Hip-Hop Meets the Chipmunks (and Chipettes)

 

I could write that this winter, my students dragged me to movie theaters to see the latest Chipmunk movie--but that would be a lie. The truth: After viewing a preview in which the Chipettes (girl chipmunks) perform to Beyoncé’s “Single Ladies (Put a Ring on It),” I practically ran to see Alvin and the Chipmunks: The Squeakquel.

     Squeakquel choreographer Rosero McCoy began working in Los Angeles with Marguerite Derricks. Since then, McCoy has choreographed for artists including Usher, Celine Dion and Gloria Estefan; and movies like Step Up, Hairspray, Garfield and the first Alvin and the Chipmunks. Currently, he works as supervising choreographer for MTV’s “America’s Best Dance Crew,” alongside Tabitha and Napoleon D’umo.

    Twentieth Century Fox Home Entertainment released the movie for Blu-ray Disc and DVD this Tuesday, March 30. I caught up with McCoy to discuss the choreographic process from human to chipmunk.

 

Avatar dancers had special motion sensors connected to computers. Was this similar to your process?

There were no motion sensors--animators watched the dancers, and worked directly from their movements. We performed each routine so many times for the animators to make sure they could see every step. When working on the first movie, the director explained that extremely defined and precise movements read best. If the chipmunks pointed, dancers had to exaggerate pointing, so even with paws and little arms it would read to the audience.

     I also had to consider that chipmunks cannot move like humans. If I wanted arms completely stretched, we had to keep them bent in a bit, because a paw would never reach so far. In the “Single Ladies” routine, there is a moment when the girls lean back and thrust their hands forward. I instructed them to keep their arms and hands bent, just like paws, and lean farther backwards to give the illusion that their hands were completely forward.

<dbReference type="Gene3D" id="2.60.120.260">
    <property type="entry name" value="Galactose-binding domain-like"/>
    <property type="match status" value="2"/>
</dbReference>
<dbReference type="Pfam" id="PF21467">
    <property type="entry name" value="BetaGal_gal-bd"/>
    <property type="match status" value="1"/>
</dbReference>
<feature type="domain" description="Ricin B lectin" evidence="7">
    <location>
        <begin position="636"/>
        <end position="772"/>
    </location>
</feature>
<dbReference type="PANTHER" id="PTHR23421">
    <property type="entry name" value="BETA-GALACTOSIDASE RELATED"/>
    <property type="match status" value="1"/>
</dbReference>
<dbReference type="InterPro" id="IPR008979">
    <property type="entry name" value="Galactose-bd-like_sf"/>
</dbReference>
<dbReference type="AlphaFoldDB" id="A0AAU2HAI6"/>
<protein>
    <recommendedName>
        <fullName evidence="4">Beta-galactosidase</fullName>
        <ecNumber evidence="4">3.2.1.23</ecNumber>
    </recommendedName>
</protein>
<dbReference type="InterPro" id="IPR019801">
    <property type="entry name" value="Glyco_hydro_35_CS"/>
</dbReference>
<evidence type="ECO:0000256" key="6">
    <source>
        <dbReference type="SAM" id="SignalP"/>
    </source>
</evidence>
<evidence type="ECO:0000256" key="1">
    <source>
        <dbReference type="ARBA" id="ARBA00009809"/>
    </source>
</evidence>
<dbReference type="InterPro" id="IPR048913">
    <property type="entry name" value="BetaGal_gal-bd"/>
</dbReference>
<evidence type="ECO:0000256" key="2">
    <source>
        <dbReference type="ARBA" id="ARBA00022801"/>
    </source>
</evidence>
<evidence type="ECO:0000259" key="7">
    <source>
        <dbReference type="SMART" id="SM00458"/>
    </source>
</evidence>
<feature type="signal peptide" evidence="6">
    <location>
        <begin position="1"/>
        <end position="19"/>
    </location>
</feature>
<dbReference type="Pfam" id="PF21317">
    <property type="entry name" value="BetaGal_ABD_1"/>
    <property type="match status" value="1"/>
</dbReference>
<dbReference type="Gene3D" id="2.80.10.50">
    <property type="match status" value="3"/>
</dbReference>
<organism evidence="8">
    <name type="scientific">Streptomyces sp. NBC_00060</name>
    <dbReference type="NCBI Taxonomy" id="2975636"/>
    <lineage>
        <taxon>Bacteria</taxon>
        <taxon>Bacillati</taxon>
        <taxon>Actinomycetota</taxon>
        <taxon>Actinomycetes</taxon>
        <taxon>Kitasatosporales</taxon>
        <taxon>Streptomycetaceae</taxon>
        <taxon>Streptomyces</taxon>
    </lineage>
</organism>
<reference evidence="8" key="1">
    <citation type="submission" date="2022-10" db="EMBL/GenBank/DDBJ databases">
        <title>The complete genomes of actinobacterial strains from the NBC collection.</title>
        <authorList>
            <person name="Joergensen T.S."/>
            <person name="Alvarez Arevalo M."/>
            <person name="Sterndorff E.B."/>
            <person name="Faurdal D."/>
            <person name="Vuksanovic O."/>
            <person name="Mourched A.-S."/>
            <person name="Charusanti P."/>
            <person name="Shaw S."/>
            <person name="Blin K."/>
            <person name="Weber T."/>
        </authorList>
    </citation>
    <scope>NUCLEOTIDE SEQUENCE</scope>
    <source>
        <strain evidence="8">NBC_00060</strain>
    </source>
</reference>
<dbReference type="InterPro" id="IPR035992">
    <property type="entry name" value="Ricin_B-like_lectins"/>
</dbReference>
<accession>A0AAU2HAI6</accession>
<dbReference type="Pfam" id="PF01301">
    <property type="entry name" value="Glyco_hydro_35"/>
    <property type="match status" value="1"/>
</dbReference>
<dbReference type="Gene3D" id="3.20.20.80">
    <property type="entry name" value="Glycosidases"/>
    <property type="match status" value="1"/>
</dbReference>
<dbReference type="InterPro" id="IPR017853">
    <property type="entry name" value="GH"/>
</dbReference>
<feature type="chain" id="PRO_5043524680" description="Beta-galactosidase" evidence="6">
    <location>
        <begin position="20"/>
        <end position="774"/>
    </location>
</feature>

Who were the dancers?

We auditioned and cast three young adults/teenagers to match the chipmunks. Our human Eleanor was a very cute, chubby girl who could really dance—just like Chipette Eleanor. Our Britney was a sassy blond with the same attitude as her character. If you were to line up the dancers’ rehearsal footage next to the animation, clips would be exactly the same. The dancers had to perform the routines with their characters’ styles and attitudes. At one point in the film, Eleanor dances in heels that don’t fit, and she trips all over the place. In rehearsal, we made our Eleanor dance in heels that were too large so the animators could see how they affected her performance.

 

Were any movements in the routines lost because of animation?

No! I really appreciated the extent to which the animators paid attention to detail on this film, more so than the first. Even though the first movie was extremely well done, some of the chipmunks’ moves were lost; it could have been a bit more detailed, movement-wise. But for the Squeakquel, they were right on!

 

If Twentieth Century Fox asked you to choreograph another Squeakquel, you would say...

I’m so there! Let’s do it. When do we get started?

 

 

 

Photo: Film producer Ross Bagdasarian, Jr., director Betty Thomas, Chipettes founder Janice Karman, and choreographer Rosero McCoy celebrate the March 30th Blu-ray Disc and DVD release of Alvin and the Chipmunks: The Squeakquel at the Fox Lot in Los Angeles.

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